After some troubleshooting with the help of a couple people here, I've determined that the likely cause is a problem with how Windows is issuing commands to ATAPI devices. This Windows installation originally was installed to an IDE drive, but it was switched over to RAID without doing a reinstall. This may have put Windows in a state where it isn't properly communicating with the drives. I did a fresh install of Windows on the machine (after backing up my previous installation) and did a couple test burns and Windows operates properly, ejecting the drive at the end of the burn job. I will restore my backup image and proceed from there.

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It sounds like a driver/OS issue. Is there a way to view what process is locking the drive? –  soandos Dec 29 '11 at 4:38
    
@soandos I know which program initiates the lock. It's always the one that I am using to burn the drive, whether it be Windows Media Player, ImgBurn, or something else. I don't believe that there's an intermediary process that one of these communicates with to burn the disc, is there? –  Ben Richards Dec 29 '11 at 4:44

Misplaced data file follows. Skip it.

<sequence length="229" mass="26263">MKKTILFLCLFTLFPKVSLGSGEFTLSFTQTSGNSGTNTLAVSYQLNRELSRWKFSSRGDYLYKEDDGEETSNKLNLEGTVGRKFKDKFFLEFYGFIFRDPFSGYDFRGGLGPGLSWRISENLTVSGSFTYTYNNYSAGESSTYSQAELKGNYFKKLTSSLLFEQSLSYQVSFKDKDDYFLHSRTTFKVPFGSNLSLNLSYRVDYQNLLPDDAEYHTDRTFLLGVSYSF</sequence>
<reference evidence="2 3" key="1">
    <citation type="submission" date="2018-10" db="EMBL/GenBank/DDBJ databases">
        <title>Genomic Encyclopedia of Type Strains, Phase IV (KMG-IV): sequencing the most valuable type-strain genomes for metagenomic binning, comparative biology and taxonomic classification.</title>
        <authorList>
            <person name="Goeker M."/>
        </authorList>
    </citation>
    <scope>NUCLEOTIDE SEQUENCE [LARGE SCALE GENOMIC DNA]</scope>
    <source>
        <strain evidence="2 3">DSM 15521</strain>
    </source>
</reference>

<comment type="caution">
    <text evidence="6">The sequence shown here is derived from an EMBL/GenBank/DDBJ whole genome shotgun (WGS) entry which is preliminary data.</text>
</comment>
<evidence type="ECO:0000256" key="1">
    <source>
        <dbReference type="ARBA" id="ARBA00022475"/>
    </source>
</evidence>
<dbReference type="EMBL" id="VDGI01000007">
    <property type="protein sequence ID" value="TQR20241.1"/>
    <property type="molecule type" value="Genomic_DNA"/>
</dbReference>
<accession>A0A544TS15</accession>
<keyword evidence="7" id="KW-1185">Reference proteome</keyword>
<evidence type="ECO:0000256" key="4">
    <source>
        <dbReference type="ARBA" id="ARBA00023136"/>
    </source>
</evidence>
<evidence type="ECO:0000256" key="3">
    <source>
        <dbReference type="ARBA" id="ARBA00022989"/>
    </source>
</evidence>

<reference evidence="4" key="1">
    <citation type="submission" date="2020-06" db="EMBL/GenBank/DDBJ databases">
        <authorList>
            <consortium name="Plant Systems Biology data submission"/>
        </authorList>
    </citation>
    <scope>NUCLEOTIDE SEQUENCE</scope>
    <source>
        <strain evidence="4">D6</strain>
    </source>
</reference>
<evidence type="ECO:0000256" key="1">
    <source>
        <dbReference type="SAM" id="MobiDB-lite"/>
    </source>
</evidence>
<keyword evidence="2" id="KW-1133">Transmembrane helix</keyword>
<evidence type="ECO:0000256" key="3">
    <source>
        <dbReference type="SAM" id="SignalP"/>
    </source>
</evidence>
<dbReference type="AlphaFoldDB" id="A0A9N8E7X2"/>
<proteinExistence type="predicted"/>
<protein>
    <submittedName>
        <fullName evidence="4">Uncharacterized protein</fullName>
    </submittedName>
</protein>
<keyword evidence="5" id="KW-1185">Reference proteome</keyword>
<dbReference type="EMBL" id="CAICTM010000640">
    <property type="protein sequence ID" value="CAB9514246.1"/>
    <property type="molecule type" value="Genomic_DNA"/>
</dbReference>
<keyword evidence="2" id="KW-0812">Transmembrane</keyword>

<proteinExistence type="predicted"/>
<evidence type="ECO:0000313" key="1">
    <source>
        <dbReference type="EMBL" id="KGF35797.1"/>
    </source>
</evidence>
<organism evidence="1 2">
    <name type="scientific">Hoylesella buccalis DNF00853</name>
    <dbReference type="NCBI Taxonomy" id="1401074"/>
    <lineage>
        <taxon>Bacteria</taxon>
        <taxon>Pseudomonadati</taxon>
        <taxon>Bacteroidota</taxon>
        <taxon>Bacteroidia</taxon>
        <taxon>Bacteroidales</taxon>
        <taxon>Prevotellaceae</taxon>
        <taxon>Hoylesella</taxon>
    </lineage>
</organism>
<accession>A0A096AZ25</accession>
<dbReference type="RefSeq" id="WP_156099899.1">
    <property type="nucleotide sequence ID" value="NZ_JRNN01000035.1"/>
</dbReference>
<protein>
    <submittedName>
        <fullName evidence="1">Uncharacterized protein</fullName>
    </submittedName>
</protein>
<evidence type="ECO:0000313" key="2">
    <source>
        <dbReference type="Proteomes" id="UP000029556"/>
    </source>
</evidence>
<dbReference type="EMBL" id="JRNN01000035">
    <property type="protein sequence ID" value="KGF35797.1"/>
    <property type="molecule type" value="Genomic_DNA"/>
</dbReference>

No idea, but perhaps worth a check? –  soandos Dec 29 '11 at 5:56
    
@soandos Well I wouldn't know how to check for that. My hunch is that it's not the case though, if that means anything... –  Ben Richards Dec 29 '11 at 6:00
    
have you tried using different types of disks? The author of imageburn seems fond of vertabim forum.imgburn.com/index.php?showtopic=11705 forum.imgburn.com/index.php?showtopic=9484 –  Journeyman Geek Dec 29 '11 at 7:44
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3 Answers 3

up vote 1 down vote accepted

So this happens on any and all types of burns? To alleviate ANY issues with current driver or software being the problem, what I would do, being as frustrated as you probably are, is to load a copy of linux mint or ubuntu linux onto a spare drive in the machine. Or use the live CD in one drive and try to burn something on the other drive, to see if the problem occurs in another OS and software environment altogether. It could at least tell us if the problem is the hardware (maybe bad batch of CD ROM drives with messed up cache or something equally bizarre?), or if the issue resides with your OS or driver in some way.

If it is OS related, running a sysprep on the machine would force a redetect and reinstall of the key components involved (CDROM drivers and the ATAPI interface software), and will most likely solve this issue since a new install worked.